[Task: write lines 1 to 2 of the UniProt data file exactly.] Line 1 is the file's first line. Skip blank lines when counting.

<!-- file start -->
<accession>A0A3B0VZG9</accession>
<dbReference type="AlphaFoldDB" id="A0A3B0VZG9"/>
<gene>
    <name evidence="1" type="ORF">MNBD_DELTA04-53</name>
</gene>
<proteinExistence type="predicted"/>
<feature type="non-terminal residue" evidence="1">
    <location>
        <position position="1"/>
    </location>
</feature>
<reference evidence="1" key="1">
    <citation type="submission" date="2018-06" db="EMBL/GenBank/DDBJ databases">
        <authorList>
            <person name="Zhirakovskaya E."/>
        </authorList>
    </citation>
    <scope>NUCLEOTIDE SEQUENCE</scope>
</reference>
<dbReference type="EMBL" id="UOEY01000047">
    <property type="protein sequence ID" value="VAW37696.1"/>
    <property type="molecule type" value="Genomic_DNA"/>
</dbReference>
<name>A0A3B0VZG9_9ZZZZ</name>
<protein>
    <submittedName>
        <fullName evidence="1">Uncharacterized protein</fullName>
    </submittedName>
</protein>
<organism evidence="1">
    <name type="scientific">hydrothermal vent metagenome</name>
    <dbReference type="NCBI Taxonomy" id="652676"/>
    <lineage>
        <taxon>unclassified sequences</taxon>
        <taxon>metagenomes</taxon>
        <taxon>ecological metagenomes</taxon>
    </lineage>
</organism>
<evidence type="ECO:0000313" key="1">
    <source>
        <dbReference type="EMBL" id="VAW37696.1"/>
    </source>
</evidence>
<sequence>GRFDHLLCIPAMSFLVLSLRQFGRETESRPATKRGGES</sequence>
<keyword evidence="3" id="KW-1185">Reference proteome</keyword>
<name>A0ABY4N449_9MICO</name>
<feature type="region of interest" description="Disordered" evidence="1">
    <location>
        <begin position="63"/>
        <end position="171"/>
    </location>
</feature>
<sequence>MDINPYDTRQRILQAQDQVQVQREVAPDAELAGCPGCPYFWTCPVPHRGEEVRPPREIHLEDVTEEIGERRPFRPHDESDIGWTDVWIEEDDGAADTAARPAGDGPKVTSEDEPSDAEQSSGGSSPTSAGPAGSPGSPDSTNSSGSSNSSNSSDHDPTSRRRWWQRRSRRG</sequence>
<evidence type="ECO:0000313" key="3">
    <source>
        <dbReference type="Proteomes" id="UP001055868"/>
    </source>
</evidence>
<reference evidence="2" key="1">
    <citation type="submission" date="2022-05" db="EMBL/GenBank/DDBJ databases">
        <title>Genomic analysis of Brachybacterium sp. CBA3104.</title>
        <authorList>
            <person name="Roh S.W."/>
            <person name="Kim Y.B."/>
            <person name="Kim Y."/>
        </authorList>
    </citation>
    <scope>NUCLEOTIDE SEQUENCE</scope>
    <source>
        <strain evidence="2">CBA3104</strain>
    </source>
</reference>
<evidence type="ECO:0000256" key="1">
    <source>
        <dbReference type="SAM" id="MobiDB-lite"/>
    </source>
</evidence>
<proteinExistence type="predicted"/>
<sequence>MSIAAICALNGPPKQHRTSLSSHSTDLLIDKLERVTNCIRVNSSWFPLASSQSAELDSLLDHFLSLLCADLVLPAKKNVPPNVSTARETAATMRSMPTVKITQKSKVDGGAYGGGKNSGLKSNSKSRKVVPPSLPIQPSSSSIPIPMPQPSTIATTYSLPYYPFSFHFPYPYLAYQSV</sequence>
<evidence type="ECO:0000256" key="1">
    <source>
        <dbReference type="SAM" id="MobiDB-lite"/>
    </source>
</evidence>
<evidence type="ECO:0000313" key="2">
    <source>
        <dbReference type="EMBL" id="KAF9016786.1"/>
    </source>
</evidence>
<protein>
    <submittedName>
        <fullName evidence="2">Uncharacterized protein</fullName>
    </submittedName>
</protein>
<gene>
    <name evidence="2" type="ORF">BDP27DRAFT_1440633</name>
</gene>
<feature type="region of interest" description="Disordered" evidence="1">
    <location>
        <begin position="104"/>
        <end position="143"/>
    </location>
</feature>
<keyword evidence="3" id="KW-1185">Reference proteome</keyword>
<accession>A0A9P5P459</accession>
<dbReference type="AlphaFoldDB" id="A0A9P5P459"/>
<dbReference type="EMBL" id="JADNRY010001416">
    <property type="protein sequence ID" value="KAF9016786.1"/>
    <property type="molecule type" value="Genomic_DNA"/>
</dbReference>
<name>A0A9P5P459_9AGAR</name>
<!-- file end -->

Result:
<accession>A0A3B0VZG9</accession>
<dbReference type="AlphaFoldDB" id="A0A3B0VZG9"/>